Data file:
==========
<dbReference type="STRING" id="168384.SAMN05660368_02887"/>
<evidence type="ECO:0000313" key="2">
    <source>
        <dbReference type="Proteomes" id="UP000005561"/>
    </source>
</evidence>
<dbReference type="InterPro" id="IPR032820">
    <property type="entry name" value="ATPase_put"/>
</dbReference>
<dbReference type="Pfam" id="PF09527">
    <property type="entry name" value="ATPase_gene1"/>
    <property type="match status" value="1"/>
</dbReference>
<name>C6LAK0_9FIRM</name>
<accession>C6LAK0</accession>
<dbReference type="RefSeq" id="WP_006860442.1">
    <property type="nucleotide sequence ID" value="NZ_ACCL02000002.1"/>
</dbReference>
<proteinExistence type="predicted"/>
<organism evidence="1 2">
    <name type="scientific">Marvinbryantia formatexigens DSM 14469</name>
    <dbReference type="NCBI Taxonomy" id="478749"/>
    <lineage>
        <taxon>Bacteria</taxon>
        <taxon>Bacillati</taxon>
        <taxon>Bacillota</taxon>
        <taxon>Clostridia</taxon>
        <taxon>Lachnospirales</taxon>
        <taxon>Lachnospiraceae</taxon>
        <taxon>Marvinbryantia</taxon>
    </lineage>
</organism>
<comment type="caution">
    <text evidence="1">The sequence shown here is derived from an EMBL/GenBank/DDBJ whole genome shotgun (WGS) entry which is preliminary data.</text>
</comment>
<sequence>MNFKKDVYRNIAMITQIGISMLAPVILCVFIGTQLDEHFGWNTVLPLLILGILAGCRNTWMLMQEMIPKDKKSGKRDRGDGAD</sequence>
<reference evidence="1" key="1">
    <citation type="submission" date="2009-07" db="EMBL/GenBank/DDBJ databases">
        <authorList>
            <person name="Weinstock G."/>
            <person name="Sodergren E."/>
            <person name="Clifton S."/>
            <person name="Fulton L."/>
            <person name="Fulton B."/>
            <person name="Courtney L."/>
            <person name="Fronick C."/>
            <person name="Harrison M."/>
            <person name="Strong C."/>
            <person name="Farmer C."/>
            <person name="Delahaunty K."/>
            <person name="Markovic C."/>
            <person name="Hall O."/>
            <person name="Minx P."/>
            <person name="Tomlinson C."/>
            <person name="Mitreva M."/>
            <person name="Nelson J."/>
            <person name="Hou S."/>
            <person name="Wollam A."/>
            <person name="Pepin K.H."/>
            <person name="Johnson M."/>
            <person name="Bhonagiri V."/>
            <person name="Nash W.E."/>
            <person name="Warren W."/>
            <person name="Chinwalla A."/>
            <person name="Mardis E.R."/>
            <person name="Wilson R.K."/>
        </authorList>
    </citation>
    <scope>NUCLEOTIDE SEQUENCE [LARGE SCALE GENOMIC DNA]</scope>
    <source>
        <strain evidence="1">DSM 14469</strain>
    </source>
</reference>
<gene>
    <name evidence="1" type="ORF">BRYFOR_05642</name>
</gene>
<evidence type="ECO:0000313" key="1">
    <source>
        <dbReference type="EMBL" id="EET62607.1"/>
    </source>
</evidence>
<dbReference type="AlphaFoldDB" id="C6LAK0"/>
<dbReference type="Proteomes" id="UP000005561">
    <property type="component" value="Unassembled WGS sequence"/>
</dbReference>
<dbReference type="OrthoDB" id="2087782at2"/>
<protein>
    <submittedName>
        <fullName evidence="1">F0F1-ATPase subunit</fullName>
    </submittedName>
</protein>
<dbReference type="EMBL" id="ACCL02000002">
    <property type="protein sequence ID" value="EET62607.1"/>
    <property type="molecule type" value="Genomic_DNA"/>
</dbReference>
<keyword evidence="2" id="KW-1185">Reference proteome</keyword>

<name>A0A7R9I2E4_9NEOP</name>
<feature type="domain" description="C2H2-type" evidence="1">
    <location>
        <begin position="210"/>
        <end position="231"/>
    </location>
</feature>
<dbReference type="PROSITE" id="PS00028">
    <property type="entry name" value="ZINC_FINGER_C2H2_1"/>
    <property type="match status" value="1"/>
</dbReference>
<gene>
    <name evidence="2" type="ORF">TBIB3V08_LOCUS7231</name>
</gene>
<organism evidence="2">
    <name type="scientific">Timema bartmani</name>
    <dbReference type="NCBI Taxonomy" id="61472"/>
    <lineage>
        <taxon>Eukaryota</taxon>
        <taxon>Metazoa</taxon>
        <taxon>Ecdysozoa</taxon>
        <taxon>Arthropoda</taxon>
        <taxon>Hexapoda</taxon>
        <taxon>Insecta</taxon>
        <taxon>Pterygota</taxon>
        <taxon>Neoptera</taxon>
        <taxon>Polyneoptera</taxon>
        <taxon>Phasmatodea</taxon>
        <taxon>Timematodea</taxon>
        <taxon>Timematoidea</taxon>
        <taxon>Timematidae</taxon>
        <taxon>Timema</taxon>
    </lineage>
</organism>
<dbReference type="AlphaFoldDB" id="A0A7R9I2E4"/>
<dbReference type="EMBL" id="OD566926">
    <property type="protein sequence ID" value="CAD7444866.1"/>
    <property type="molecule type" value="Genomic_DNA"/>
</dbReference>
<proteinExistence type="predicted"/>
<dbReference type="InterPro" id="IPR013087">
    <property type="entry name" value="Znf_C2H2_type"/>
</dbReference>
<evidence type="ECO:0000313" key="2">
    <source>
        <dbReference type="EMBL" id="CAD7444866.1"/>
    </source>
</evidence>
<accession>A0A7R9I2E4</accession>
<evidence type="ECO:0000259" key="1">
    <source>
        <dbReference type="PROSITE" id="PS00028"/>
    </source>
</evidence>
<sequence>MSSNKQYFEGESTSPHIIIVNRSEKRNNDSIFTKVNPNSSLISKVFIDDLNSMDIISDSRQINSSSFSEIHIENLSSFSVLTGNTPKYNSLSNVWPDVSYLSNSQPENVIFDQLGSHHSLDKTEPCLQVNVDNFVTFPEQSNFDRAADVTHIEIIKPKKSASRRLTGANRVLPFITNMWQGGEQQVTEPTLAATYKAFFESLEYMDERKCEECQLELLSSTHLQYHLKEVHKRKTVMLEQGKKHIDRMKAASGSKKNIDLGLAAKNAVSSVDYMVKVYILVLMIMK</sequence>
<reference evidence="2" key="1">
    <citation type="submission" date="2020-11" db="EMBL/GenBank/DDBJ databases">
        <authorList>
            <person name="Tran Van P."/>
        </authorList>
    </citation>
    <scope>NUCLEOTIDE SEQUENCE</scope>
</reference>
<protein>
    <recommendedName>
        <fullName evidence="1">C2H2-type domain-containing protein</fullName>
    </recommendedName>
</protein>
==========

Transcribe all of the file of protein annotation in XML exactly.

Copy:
<dbReference type="STRING" id="168384.SAMN05660368_02887"/>
<evidence type="ECO:0000313" key="2">
    <source>
        <dbReference type="Proteomes" id="UP000005561"/>
    </source>
</evidence>
<dbReference type="InterPro" id="IPR032820">
    <property type="entry name" value="ATPase_put"/>
</dbReference>
<dbReference type="Pfam" id="PF09527">
    <property type="entry name" value="ATPase_gene1"/>
    <property type="match status" value="1"/>
</dbReference>
<name>C6LAK0_9FIRM</name>
<accession>C6LAK0</accession>
<dbReference type="RefSeq" id="WP_006860442.1">
    <property type="nucleotide sequence ID" value="NZ_ACCL02000002.1"/>
</dbReference>
<proteinExistence type="predicted"/>
<organism evidence="1 2">
    <name type="scientific">Marvinbryantia formatexigens DSM 14469</name>
    <dbReference type="NCBI Taxonomy" id="478749"/>
    <lineage>
        <taxon>Bacteria</taxon>
        <taxon>Bacillati</taxon>
        <taxon>Bacillota</taxon>
        <taxon>Clostridia</taxon>
        <taxon>Lachnospirales</taxon>
        <taxon>Lachnospiraceae</taxon>
        <taxon>Marvinbryantia</taxon>
    </lineage>
</organism>
<comment type="caution">
    <text evidence="1">The sequence shown here is derived from an EMBL/GenBank/DDBJ whole genome shotgun (WGS) entry which is preliminary data.</text>
</comment>
<sequence>MNFKKDVYRNIAMITQIGISMLAPVILCVFIGTQLDEHFGWNTVLPLLILGILAGCRNTWMLMQEMIPKDKKSGKRDRGDGAD</sequence>
<reference evidence="1" key="1">
    <citation type="submission" date="2009-07" db="EMBL/GenBank/DDBJ databases">
        <authorList>
            <person name="Weinstock G."/>
            <person name="Sodergren E."/>
            <person name="Clifton S."/>
            <person name="Fulton L."/>
            <person name="Fulton B."/>
            <person name="Courtney L."/>
            <person name="Fronick C."/>
            <person name="Harrison M."/>
            <person name="Strong C."/>
            <person name="Farmer C."/>
            <person name="Delahaunty K."/>
            <person name="Markovic C."/>
            <person name="Hall O."/>
            <person name="Minx P."/>
            <person name="Tomlinson C."/>
            <person name="Mitreva M."/>
            <person name="Nelson J."/>
            <person name="Hou S."/>
            <person name="Wollam A."/>
            <person name="Pepin K.H."/>
            <person name="Johnson M."/>
            <person name="Bhonagiri V."/>
            <person name="Nash W.E."/>
            <person name="Warren W."/>
            <person name="Chinwalla A."/>
            <person name="Mardis E.R."/>
            <person name="Wilson R.K."/>
        </authorList>
    </citation>
    <scope>NUCLEOTIDE SEQUENCE [LARGE SCALE GENOMIC DNA]</scope>
    <source>
        <strain evidence="1">DSM 14469</strain>
    </source>
</reference>
<gene>
    <name evidence="1" type="ORF">BRYFOR_05642</name>
</gene>
<evidence type="ECO:0000313" key="1">
    <source>
        <dbReference type="EMBL" id="EET62607.1"/>
    </source>
</evidence>
<dbReference type="AlphaFoldDB" id="C6LAK0"/>
<dbReference type="Proteomes" id="UP000005561">
    <property type="component" value="Unassembled WGS sequence"/>
</dbReference>
<dbReference type="OrthoDB" id="2087782at2"/>
<protein>
    <submittedName>
        <fullName evidence="1">F0F1-ATPase subunit</fullName>
    </submittedName>
</protein>
<dbReference type="EMBL" id="ACCL02000002">
    <property type="protein sequence ID" value="EET62607.1"/>
    <property type="molecule type" value="Genomic_DNA"/>
</dbReference>
<keyword evidence="2" id="KW-1185">Reference proteome</keyword>

<name>A0A7R9I2E4_9NEOP</name>
<feature type="domain" description="C2H2-type" evidence="1">
    <location>
        <begin position="210"/>
        <end position="231"/>
    </location>
</feature>
<dbReference type="PROSITE" id="PS00028">
    <property type="entry name" value="ZINC_FINGER_C2H2_1"/>
    <property type="match status" value="1"/>
</dbReference>
<gene>
    <name evidence="2" type="ORF">TBIB3V08_LOCUS7231</name>
</gene>
<organism evidence="2">
    <name type="scientific">Timema bartmani</name>
    <dbReference type="NCBI Taxonomy" id="61472"/>
    <lineage>
        <taxon>Eukaryota</taxon>
        <taxon>Metazoa</taxon>
        <taxon>Ecdysozoa</taxon>
        <taxon>Arthropoda</taxon>
        <taxon>Hexapoda</taxon>
        <taxon>Insecta</taxon>
        <taxon>Pterygota</taxon>
        <taxon>Neoptera</taxon>
        <taxon>Polyneoptera</taxon>
        <taxon>Phasmatodea</taxon>
        <taxon>Timematodea</taxon>
        <taxon>Timematoidea</taxon>
        <taxon>Timematidae</taxon>
        <taxon>Timema</taxon>
    </lineage>
</organism>
<dbReference type="AlphaFoldDB" id="A0A7R9I2E4"/>
<dbReference type="EMBL" id="OD566926">
    <property type="protein sequence ID" value="CAD7444866.1"/>
    <property type="molecule type" value="Genomic_DNA"/>
</dbReference>
<proteinExistence type="predicted"/>
<dbReference type="InterPro" id="IPR013087">
    <property type="entry name" value="Znf_C2H2_type"/>
</dbReference>
<evidence type="ECO:0000313" key="2">
    <source>
        <dbReference type="EMBL" id="CAD7444866.1"/>
    </source>
</evidence>
<accession>A0A7R9I2E4</accession>
<evidence type="ECO:0000259" key="1">
    <source>
        <dbReference type="PROSITE" id="PS00028"/>
    </source>
</evidence>
<sequence>MSSNKQYFEGESTSPHIIIVNRSEKRNNDSIFTKVNPNSSLISKVFIDDLNSMDIISDSRQINSSSFSEIHIENLSSFSVLTGNTPKYNSLSNVWPDVSYLSNSQPENVIFDQLGSHHSLDKTEPCLQVNVDNFVTFPEQSNFDRAADVTHIEIIKPKKSASRRLTGANRVLPFITNMWQGGEQQVTEPTLAATYKAFFESLEYMDERKCEECQLELLSSTHLQYHLKEVHKRKTVMLEQGKKHIDRMKAASGSKKNIDLGLAAKNAVSSVDYMVKVYILVLMIMK</sequence>
<reference evidence="2" key="1">
    <citation type="submission" date="2020-11" db="EMBL/GenBank/DDBJ databases">
        <authorList>
            <person name="Tran Van P."/>
        </authorList>
    </citation>
    <scope>NUCLEOTIDE SEQUENCE</scope>
</reference>
<protein>
    <recommendedName>
        <fullName evidence="1">C2H2-type domain-containing protein</fullName>
    </recommendedName>
</protein>